MACEDON — The Macedon Town Board approved two contracts that will provide dual-toned fire protection coverage north and south of the Erie Canal.
The newly formed South Macedon Fire and Rescue presented two 5-year fire contracts to the Town Board for approval — both to take effect Jan. 1, 2014. The first covers the district on the south side of the Erie Canal minus the village at $110,000 for the first year of services and capping out at $123,806 in 2018. The second contract, for $20,000 and capping at $22,511 in 2018, will have the new department working with Macedon Center Fire Department on the north side of the canal in a fire protection partnership never before seen in the community, South Macedon member Joe Lusardi said.
Board members were in agreement that after hearing public comment at Thursday night’s public hearing, they were indeed making the right decision to seek a new vendor to provide the necessary fire protection to the fastest growing part of the town of Macedon.
“By going with South Macedon, it takes the politics out of it,” Councilwoman Sandy Pagano said, although admitting the decision was a difficult one. “It’s a win-win.”
Members of South Macedon in attendance at the meeting, including Lusardi and Association President J.J. Phillips, sat in relative quiet in the second row of chairs despite the heated discussion going on around them, answering the questions directed to them. Lusardi said approval of these contracts means South Macedon can move forward securing funds and equipment to be ready on Jan. 1 to provide fire protection to the district as promised in the contract.
Temporarily housed in the Macedon Town Barns, the new department has fitted 16 new members for turnout gear with five more members yet to be scheduled, plus they have a number of support staff. A total of 25 potential members, many of which were hesitant to volunteer for the Macedon Village Department due to the problems between town and village, have expressed interest in joining South Macedon. The department will have two trucks to start, which they expect to take delivery on within the next week, and plans to grow the department in the future.
What was clear at the meeting was the fact that the inability of the town and village boards to work together without bickering has brought the community to this moment in Macedon history when a new fire department was born and another faces an uncertain future.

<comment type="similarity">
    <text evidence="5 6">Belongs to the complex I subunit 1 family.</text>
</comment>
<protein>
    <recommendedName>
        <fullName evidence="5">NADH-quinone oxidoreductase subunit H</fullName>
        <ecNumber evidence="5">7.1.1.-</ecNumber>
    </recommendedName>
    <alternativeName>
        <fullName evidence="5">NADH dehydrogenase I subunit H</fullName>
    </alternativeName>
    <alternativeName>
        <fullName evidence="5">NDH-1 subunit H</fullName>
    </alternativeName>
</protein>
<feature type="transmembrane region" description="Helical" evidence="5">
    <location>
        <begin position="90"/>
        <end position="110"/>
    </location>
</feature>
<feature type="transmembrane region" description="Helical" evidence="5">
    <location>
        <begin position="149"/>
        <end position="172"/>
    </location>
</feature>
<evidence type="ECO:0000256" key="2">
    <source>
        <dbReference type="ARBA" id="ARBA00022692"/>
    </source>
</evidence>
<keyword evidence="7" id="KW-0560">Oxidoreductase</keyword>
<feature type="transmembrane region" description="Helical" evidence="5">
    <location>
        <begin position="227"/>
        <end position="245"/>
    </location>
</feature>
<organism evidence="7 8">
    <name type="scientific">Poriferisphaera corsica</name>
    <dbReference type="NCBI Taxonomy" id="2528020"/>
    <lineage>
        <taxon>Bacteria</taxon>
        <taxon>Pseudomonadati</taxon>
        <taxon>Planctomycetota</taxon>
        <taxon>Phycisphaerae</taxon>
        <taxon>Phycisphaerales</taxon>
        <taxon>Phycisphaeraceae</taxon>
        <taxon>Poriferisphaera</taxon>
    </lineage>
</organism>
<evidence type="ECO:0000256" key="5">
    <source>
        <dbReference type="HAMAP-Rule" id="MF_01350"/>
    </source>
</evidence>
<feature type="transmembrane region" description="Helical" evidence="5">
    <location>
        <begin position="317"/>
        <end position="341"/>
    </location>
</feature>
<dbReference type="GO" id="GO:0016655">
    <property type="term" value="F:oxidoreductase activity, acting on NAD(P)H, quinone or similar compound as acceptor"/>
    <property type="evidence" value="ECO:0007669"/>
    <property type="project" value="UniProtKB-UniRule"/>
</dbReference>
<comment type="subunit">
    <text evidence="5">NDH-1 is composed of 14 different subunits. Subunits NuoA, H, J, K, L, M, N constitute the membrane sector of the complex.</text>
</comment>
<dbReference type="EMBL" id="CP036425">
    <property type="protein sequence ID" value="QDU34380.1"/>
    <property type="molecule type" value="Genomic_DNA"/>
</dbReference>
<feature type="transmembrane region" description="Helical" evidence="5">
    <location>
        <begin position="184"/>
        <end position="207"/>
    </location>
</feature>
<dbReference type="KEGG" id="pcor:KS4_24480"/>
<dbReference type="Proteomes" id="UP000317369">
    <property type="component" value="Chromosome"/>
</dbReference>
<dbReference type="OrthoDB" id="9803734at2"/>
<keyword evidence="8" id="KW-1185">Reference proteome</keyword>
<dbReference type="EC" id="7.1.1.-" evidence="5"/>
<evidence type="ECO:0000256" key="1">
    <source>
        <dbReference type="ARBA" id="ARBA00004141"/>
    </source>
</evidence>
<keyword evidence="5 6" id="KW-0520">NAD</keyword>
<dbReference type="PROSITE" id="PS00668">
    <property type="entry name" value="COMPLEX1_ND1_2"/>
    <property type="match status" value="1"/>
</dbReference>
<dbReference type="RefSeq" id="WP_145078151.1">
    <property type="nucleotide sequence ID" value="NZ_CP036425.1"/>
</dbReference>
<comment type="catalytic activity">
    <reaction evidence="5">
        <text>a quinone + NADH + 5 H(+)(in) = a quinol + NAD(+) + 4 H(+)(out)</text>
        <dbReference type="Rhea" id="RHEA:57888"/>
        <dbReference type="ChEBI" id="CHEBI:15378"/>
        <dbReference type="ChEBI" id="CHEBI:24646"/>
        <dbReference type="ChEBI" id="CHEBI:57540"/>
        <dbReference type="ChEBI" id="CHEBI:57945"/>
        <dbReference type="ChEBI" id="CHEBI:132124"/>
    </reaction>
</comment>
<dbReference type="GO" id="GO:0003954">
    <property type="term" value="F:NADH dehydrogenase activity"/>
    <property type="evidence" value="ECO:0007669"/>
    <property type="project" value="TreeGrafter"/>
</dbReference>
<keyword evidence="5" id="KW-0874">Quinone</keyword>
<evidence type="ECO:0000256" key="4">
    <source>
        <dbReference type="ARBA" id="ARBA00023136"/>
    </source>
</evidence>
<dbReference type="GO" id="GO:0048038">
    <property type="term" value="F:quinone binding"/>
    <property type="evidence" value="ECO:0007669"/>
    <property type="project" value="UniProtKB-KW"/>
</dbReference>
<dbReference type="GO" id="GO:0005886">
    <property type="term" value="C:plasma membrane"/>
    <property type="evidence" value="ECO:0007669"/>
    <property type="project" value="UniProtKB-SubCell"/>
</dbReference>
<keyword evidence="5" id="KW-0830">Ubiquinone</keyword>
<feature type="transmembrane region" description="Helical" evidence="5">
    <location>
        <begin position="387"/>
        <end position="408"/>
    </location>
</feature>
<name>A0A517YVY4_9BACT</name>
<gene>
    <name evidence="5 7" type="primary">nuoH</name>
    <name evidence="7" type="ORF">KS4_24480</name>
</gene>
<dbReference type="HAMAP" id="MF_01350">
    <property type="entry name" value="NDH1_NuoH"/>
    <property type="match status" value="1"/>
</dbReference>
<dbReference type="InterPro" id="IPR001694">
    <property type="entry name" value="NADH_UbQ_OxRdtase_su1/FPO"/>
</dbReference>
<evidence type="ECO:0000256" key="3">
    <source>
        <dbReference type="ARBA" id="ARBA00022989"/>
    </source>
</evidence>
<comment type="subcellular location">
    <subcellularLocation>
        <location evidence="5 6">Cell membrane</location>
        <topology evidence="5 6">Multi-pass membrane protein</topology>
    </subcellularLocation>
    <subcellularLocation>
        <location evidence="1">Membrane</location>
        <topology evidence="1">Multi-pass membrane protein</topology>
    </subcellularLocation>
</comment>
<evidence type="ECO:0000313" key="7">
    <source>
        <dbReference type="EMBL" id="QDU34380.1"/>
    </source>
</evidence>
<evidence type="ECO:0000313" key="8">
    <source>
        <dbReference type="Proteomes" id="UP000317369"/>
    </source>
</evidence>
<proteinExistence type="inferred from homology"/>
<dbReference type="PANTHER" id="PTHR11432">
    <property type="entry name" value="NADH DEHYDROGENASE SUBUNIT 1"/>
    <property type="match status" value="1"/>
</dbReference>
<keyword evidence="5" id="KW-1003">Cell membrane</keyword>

“We’re here because of a lack of communication between two boards,” resident Renee Herman said. “That’s sad.”
In April, the town signed a 5-year agreement, effective Jan. 1, with Macedon Center to provide services to the south side of the canal — an area the village department has serviced for over 114 years. The village department’s contract for about $100,000, however, was not renewed, leaving the department and village wondering how to make ends meet.
For years, the village has developed a contract for the village department with the town for about 70 percent of the budget’s total and the village funds the rest. The budget is based on the assessed value of the district, so the town’s portion would rise or fall according to where assessments stood. At the end of the year, if there was money left over, it was placed in a truck reserve fund. Last year, over $12,000 went into the reserve fund. The department is on a 20-year cycle for truck replacement.
Not included in the town’s portion, according to paperwork received from the village, is $18,500 for worker’s comp and a total of $33,035 for the bond that was used to purchase a new truck for the village department. Together, they make up $41,535 of the $42,612.60 of the village’s portion of the budget. Some speculate the department can learn to survive on a smaller budget, others have doubts.
“We didn’t go out to bury any fire departments,” Lusardi said of the South Macedon members. “Our intentions — we wanted to save the district. The fire department shouldn’t have to be a pawn in a fight between two entities.”
Read more about what was said at last night’s meeting in next Wednesday’s Wayne Post.